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Has Social Isolation Played Havoc With Your Skin?

You’re not the only one. Here’s why – and what to do

By Sherine Youssef

In WhatsApp conversations with family and friends, the #RonaGotMe hashtag is getting a decent workout. Coronavirus has us doing, seeing and experiencing all kinds of beauty ‘firsts’; some of us are rediscovering our naturally curly hair; others are completing a rather decent pedi; and, less pleasingly, many of us have been dealing with skin issues we’ve never had before. Issues that, it turns out, are directly related to the pandemic and the stress and isolation that comes with it.

“I would say that ‘stress causes skin disease and skin disease causes stress’,” explains British psychodermatologist Dr Alia Ahmed, who specialises in the interaction between mind and skin.

She explains that emotional distress triggers the release of the stress hormone cortisol, which in turn impairs both the immune system and the skin’s natural barrier. Cortisol can also heighten allergic responses and exacerbate any underlying skin conditions – all of which can manifest as inflamed, sensitised, dry or greasy, dull, reactive, reddened or spotty skin. Sound familiar?*

Compounding the stress of the pandemic itself is the effect of social isolation and distancing. One study found that the health impacts of chronic isolation can be as harmful as smoking 15 cigarettes a day.

Why? Humans need connection. “Physical touch conveys positive messages – it can be reassuring, comforting and pleasurable, to the point of being able to repress pain and negative emotions,” says Dr Ahmed, explaining that even light touch and skin contact can be soothing and stimulate the release of oxytocin (a hormone with anti-stress effects, like lowering cortisol levels), which can benefit mood, self-esteem, relationships, cognitive function and immunity.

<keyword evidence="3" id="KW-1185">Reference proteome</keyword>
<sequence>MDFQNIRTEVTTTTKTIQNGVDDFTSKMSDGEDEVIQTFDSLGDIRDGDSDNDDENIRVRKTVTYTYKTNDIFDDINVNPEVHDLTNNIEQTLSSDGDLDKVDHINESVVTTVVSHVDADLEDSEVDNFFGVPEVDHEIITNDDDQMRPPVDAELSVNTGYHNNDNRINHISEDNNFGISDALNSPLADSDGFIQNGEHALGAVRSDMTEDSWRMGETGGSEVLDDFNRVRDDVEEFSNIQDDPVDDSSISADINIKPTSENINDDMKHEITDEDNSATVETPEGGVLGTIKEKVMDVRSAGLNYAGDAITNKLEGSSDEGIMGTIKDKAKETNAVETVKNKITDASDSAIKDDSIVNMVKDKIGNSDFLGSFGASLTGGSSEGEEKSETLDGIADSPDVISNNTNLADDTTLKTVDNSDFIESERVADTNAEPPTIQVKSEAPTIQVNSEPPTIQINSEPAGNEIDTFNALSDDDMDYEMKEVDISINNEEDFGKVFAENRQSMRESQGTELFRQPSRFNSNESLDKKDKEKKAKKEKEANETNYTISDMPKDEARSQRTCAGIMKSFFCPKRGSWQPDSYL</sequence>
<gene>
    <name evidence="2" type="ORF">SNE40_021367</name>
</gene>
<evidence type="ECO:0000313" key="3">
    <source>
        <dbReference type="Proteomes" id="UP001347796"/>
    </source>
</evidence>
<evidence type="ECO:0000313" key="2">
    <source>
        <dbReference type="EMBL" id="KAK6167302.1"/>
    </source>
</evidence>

These days, not only does coronavirus mean that Dr Ahmed’s seeing an increase in stress-related skin ailments, but she’s also treating patients dealing with conditions caused by hand washing and face masks, such as allergic contact dermatitis, irritant hand eczema and facial rashes. These are all practices and conditions that may feature prominently in our “new normal” and become more common.

Although we can’t be sure where this pandemic will take us next, there are simple steps we can take to deal with stress, iso, and stressed iso skin, right now.

Here are some of our favourite products, and, below, strategies you can try:

Tips for stressed-out #isoskin:

Touch your skin in areas you find pleasurable, using light touch, stroking movements or self-massage. Make it a regular ritual or just when you feel stressed. 

Touch doesn’t have to come from humans. “Use different textiles, textures and devices, like a massage mat, hot water bottle, a soft or weighted blanket, or spend time stroking your pet,” suggests Dr Ahmed. 

Commit to regular online catch-ups with friends and family, or other positive acts, like being grateful or helping others. 

Consider your lifestyle. Diet, exercise, fluid intake, sleep, and maintaining a work-life balance are all important, and “I also encourage relaxation therapies like mindfulness and meditation, and gentle facial massage,” she says. 

Stick to a simple skincare regimen that includes a gentle cleanser, mild acids, antioxidants, hyaluronic acid, retinol and sunscreen. Go easy on the exfoliation, avoid heavy creams, cleansing balms and fragranced products, and “be careful of ‘natural’ products as some can have potent ingredients that can easily irritate skin,” warns Dr Ahmed. 


*It should be noted that not everyone is struggling with iso-skin. Some are thriving in isolation, “staying hydrated, avoiding long commutes, getting an appropriate amount of sleep, and practicing more effective skincare, and hence are experiencing less stress and reaping the benefits in their skin,” notes Dr Ahmed. You guys, I don’t want to gloat, but I am one of these people.


BY Sherine Youssef

Sherine Youssef is a beauty editor who misses the human connection of her skin therapist

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